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It is estimated that as many as 2% of all US hospital discharges (approximately 500 000 per year) are designated as against medical advice1; that is, a patient chooses to leave the hospital before the treating physician recommends discharge. The risks to these patients are significant. Compared with patients discharged conventionally, readmission rates for patients discharged against medical advice are 20% to 40% higher, and their adjusted relative risk of 30-day mortality may be 10% higher.2 Furthermore, physicians and other health care staff report feeling distressed and powerless when patients choose suboptimal care, and disagreement over a discharge against medical advice can cause patient-physician and intrateam conflict.3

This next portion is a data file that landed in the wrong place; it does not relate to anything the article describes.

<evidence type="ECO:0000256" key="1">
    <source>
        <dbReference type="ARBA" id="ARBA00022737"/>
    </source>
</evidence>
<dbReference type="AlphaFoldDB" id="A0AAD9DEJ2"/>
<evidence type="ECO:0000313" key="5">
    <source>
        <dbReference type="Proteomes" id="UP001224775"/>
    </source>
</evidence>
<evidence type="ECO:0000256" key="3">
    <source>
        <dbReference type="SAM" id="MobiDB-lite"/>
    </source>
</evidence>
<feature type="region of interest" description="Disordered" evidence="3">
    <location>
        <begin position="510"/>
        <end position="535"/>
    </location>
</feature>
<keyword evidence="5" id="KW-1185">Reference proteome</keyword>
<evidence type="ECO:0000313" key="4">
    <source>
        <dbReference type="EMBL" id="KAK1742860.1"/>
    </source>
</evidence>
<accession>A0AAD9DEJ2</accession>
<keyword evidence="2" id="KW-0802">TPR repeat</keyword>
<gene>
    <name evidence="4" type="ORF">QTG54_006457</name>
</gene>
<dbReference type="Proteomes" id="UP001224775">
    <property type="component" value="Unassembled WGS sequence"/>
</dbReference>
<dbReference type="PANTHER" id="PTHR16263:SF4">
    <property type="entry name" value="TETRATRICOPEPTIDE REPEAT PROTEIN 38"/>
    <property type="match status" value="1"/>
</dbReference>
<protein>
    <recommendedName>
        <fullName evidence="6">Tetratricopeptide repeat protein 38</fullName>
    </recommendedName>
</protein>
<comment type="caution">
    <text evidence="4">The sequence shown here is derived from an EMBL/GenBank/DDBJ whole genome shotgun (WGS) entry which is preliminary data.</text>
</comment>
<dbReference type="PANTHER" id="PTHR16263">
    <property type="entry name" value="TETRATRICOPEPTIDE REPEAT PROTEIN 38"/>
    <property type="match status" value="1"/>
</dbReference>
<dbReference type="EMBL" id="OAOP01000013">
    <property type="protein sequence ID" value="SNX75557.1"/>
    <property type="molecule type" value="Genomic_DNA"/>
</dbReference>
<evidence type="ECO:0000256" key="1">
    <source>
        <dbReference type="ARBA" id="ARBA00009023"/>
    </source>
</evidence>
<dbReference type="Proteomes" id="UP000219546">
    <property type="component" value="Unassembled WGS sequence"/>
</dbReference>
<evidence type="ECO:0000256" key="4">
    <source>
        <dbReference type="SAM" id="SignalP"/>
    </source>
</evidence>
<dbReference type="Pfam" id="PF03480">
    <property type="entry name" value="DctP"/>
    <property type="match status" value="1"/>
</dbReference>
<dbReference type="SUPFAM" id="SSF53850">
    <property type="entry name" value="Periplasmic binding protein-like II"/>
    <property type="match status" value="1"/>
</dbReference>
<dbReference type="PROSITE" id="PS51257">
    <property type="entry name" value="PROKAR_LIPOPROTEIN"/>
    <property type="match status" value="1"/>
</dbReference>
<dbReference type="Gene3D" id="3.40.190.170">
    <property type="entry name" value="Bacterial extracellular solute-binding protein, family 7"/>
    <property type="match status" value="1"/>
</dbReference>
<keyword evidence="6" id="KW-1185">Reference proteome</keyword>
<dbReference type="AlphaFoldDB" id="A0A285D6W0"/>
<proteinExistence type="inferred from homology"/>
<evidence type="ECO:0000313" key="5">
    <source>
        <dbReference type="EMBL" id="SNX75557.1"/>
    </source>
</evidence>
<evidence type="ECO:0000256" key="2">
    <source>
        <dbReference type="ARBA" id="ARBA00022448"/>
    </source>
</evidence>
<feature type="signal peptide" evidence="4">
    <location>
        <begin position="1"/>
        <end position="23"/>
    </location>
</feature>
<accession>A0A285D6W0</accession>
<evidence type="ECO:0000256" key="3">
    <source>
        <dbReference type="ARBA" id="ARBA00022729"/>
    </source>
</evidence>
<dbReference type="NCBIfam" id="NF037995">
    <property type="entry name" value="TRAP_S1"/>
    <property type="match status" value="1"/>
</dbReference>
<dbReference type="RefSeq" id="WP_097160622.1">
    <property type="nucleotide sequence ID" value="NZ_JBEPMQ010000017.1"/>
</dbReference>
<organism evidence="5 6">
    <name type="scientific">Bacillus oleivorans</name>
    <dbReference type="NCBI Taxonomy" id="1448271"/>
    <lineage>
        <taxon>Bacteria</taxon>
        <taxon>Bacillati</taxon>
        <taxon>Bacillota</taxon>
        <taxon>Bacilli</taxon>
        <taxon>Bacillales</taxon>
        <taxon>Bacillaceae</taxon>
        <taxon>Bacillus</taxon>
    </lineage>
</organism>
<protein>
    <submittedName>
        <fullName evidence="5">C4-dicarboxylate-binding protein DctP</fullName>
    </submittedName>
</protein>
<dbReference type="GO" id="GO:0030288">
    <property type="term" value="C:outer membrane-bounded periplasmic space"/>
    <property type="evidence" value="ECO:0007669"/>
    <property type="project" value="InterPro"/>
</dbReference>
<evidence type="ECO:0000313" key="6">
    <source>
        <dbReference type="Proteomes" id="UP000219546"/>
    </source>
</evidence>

Alfandre D, Schumann JH. What Is Wrong With Discharges Against Medical Advice (and How to Fix Them). JAMA. 2013;310(22):2393–2394. doi:10.1001/jama.2013.280887
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